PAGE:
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Eddie Jones revealed player cull in brutal breakfast meeting - Charlie Ewels

England v Ireland – Autumn Nations Cup – Twickenham Stadium

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Charlie Ewels has revealed that Eddie Jones warned his England players a cull was coming at a brutal breakfast meeting in Dublin last year.


Ireland visit Twickenham on Saturday when the rivals will battle to take their Guinness Six Nations title bid into the final round knowing that the losing side will be eliminated from contention.

The clash will unfold a year after England were crushed 32-18 at the Aviva Stadium, bringing with it a chastening fifth-place finish.

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It was a moment that Jones has subsequently described as a “line in the sand” and although the Rugby Football Union had yet to conduct its review into the worst performance in its Six Nations history, Jones was already planning to sweep away elements of the old guard.

“We all got a pretty strong inkling there would be a reset first thing in the morning when he told us that in a meeting,” Ewels said.

“He literally said ‘that’s not good enough, you have got to make a decision. This is where this team is going, it’s up to me to decide who is here and it is up to you to decide to be here’.

“He didn’t make a secret of it – he obviously saw something and that is what he decided to do.


“His challenge to the players was that we need to improve, the group needs to improve and therefore the individuals need to improve. So go away and make me pick you.”

George Ford and the Vunipola brothers were the biggest victims of Jones’ new vision for England’s future, while Jamie George and Elliot Daly have been given reprieves on account of injury and form.

“I left the meeting going ‘fair enough, that isn’t the team we want to be. That isn’t how we want to perform and this isn’t where we want to finish in a Six Nations’,” Ewels said.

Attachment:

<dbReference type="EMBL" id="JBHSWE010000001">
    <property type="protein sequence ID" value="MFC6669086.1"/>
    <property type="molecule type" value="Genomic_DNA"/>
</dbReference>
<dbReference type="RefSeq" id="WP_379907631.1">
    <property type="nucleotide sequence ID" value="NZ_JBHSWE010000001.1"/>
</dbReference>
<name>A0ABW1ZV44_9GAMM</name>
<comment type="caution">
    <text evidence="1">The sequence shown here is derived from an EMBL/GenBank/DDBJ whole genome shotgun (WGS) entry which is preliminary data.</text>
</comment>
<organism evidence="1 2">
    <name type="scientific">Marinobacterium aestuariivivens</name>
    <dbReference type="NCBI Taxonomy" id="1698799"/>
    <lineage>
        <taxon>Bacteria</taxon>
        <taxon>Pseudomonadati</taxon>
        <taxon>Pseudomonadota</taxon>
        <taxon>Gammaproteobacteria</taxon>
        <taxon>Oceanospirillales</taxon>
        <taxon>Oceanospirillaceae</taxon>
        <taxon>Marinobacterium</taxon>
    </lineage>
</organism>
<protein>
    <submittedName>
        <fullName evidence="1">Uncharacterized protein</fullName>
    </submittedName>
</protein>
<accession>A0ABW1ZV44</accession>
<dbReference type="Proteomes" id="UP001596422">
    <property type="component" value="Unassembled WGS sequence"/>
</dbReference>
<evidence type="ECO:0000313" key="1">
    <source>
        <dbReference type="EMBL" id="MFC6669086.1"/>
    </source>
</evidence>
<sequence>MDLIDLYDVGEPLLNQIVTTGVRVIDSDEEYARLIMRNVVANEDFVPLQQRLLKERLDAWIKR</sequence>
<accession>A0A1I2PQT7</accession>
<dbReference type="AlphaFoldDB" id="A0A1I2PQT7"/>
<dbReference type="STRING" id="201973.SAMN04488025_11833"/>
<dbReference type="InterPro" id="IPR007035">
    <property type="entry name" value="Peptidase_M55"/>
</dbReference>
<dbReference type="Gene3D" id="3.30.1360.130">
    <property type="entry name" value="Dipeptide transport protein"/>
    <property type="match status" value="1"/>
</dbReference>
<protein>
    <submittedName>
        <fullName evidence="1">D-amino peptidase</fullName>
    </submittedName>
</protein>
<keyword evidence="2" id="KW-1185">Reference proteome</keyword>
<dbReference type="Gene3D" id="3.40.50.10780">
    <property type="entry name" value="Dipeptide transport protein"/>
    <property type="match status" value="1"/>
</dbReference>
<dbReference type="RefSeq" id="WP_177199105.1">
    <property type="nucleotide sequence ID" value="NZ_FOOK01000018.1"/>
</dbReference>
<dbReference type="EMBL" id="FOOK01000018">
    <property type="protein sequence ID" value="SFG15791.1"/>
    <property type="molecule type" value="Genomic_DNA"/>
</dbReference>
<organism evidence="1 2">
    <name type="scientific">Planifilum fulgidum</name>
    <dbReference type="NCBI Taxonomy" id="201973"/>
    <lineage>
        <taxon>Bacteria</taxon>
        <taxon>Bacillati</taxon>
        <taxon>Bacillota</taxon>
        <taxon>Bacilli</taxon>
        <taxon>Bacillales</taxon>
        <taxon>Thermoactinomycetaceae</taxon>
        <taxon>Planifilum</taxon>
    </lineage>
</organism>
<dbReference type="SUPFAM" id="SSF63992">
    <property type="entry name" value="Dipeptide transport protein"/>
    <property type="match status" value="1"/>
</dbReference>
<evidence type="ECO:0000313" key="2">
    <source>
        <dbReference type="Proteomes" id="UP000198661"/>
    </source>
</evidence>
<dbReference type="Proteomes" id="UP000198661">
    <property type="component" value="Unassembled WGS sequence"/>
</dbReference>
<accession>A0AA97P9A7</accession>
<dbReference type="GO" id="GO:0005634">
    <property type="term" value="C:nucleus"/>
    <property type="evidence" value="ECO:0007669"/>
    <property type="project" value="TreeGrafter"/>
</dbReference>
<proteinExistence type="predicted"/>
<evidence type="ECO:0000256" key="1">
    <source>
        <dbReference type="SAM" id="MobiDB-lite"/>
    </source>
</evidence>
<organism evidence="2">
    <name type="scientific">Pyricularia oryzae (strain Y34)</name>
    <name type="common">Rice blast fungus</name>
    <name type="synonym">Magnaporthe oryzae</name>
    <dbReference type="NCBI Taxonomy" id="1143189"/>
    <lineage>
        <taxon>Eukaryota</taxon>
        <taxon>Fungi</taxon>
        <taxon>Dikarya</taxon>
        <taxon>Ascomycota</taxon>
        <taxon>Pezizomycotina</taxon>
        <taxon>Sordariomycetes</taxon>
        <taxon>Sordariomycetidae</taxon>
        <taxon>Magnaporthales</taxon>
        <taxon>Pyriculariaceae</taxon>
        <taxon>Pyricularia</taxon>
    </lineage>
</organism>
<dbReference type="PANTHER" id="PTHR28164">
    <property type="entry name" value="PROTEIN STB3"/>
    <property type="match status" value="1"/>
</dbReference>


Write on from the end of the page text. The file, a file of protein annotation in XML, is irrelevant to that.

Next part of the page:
Ewels started the Ireland collapse alongside Maro Itoje and the old England age-grade team-mates were reunited in the second row for the round three victory over Wales.


Ewels recently posted on social media a photo of the pair together after an under-18 match a decade ago and the Bath captain insists they still share an empathetic partnership.

“I was in Maro’s shadow back then – and I still am now! He played the same way that he plays now – big, abrasive, a ball-carrier, getting stuck in. He’s just a heightened version of what he was back then,” Ewels said.

“In the moment in games we have a greater understanding of each other and of our strengths and weaknesses.

“Maro would probably say that his weakness is if he’s over-aroused, then he has a tendency to force things. I know that in him, I see that in him.

“I’m not going to pull him to the side, put my arm round him, but maybe there’s one brief word or moment in a break in play when we’re back together at scrums or before line-outs we’ll be talking.

“On the flip-side of that he’s one of the best players in the world at being in every play, competing.”


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